It's hard to imagine aircraft having ungainly square windows - but they once did.
It was not until late into the 1950s that the round or oval cabin windows we all know and love were introduced, and it was not merely for aesthetic reasons.
Kitted out with square windows, the de Havilland Comet was the world's first commercial jetliner. First flown in 1949, it was set to revolutionise air travel for millions.
At first, the Hertfordshire-made aircraft lived up to the hype, carrying 30,000 passengers in its first year, including Queen Elizabeth, the Queen Mother and Princess Margaret, guests on a special flight in 1953, hosted by Sir Geoffrey and Lady de Havilland. Its engines allowed the Comet to fly higher than its competitors, above 30,000 feet, increasing speed by as much as 50 per cent as well as avoiding bad weather.
By summer 1953, eight Comets were leaving London each week, bound for Johannesburg, Tokyo, Singapore and Colombo. BOAC was a key customer, while Air India, Pan Am and Japan Air Lines were just a few of the raft of carriers to place orders.
But its windows were to be its downfall. Two fatal crashes in 1954 - Flight 781 from Rome and Flight 201, bound for Johannesburg - accounting for 56 lives, were found to be the result of structural weaknesses in the fuselage, caused by dangerous stresses at the corners of the square windows. The harsh angles meant that the surrounding metal experienced pressure two to three times greater than elsewhere in the cabin.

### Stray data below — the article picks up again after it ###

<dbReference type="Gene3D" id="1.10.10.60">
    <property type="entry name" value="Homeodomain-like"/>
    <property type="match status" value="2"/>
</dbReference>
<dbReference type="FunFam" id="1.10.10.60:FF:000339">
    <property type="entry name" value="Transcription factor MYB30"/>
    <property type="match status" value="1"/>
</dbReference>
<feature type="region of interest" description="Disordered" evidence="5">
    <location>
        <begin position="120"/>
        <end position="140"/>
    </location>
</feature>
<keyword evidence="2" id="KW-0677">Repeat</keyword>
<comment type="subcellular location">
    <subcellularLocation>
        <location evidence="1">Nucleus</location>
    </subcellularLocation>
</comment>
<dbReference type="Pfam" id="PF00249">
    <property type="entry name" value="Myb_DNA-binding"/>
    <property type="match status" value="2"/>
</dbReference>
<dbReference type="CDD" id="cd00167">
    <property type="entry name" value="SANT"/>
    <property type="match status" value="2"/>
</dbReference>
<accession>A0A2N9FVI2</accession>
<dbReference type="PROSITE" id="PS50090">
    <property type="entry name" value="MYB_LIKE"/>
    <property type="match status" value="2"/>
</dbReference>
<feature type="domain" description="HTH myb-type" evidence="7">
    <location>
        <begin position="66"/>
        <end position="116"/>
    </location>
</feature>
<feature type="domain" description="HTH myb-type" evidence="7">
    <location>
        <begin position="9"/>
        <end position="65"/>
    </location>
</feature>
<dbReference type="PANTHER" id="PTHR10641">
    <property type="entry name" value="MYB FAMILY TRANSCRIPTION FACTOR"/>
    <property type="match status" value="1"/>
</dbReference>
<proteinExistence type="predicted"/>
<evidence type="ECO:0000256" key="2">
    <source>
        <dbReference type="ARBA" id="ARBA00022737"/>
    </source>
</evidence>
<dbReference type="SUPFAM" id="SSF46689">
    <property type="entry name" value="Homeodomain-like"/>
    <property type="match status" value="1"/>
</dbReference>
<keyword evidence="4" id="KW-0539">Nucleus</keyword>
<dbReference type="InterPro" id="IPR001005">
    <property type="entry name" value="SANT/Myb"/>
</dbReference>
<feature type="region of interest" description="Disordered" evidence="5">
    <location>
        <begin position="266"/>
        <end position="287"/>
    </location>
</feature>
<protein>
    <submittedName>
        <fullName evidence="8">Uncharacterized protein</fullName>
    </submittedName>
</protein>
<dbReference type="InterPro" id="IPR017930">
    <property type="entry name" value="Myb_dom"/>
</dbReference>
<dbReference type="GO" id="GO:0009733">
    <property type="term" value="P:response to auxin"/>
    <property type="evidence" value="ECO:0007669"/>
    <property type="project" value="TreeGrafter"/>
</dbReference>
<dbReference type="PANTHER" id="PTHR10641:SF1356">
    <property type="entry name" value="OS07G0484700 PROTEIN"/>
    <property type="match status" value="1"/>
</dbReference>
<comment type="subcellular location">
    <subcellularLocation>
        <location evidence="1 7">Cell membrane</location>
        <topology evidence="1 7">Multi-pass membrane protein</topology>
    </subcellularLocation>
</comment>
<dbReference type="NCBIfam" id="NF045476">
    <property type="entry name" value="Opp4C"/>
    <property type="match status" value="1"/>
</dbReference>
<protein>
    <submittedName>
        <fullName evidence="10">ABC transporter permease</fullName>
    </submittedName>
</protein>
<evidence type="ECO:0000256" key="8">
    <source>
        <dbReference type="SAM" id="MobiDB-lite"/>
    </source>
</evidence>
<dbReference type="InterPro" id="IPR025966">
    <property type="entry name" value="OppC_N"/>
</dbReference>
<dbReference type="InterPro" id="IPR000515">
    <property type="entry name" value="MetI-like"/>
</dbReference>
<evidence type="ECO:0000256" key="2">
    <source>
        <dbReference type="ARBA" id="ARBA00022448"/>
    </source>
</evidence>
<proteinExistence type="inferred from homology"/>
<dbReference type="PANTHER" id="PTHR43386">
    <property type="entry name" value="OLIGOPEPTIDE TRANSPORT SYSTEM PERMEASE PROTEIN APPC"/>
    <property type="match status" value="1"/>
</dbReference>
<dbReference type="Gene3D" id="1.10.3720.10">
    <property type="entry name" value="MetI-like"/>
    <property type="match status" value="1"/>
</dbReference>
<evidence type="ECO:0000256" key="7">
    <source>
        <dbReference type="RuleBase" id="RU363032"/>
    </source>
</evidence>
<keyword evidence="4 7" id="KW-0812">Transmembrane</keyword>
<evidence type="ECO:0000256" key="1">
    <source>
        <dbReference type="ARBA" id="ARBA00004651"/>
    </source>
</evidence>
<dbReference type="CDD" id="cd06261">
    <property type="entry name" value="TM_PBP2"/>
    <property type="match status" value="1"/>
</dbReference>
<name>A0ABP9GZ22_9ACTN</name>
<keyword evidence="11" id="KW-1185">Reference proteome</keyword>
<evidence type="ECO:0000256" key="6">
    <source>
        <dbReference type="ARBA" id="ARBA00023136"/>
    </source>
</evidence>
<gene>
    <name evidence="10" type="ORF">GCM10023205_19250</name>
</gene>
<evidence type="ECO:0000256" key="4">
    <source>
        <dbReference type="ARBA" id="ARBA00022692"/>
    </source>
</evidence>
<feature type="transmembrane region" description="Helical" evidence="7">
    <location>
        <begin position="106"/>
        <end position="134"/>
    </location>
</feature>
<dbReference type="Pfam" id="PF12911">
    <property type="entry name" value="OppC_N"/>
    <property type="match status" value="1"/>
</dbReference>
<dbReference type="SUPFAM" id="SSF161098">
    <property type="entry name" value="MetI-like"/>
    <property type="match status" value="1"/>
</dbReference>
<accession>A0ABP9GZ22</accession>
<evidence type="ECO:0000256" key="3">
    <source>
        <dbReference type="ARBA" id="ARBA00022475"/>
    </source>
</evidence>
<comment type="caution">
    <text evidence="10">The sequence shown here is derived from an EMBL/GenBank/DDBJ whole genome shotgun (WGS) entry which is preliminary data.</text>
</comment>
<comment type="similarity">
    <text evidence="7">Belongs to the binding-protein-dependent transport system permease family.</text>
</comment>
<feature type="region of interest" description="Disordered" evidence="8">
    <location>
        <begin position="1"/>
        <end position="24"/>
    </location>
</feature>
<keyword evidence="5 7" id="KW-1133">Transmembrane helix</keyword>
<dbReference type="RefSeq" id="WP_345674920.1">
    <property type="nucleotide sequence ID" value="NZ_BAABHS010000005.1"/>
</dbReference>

A number of inquiries into the crashes highlighted metal fatigue as a key cause of the fuselage breaking up, prompting de Havilland to modify the design of its later aircraft, introducing the stress-alleviating oval windows that we see today. The company also increased the thickness of the Comet's fuselage walls.
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The Comet's popularity never recovered, however, with the high-profile crashes leading to the withdrawal of the aircraft from service for several years, as well as the cancellation of orders. Meanwhile, rival manufacturers heeded the lessons and stole a march on de Havilland.
Though numbers in the skies dwindled, the Comet is still regarded as one of the most adventurous aircraft in aviation history, paving the way for the likes of Boeing.
"I don't think it is too much to say that the world changed from the moment the Comet's wheels left the ground," said Tony Fairbrother, an engineer on the maiden flight.
It was in 1997 that the last Comet, a later variation on the original, made its final flight. The only complete remaining Comet 1 is on display at RAF Museum Cosford. De Havilland ceased to be in 1964.
The Telegraph, London
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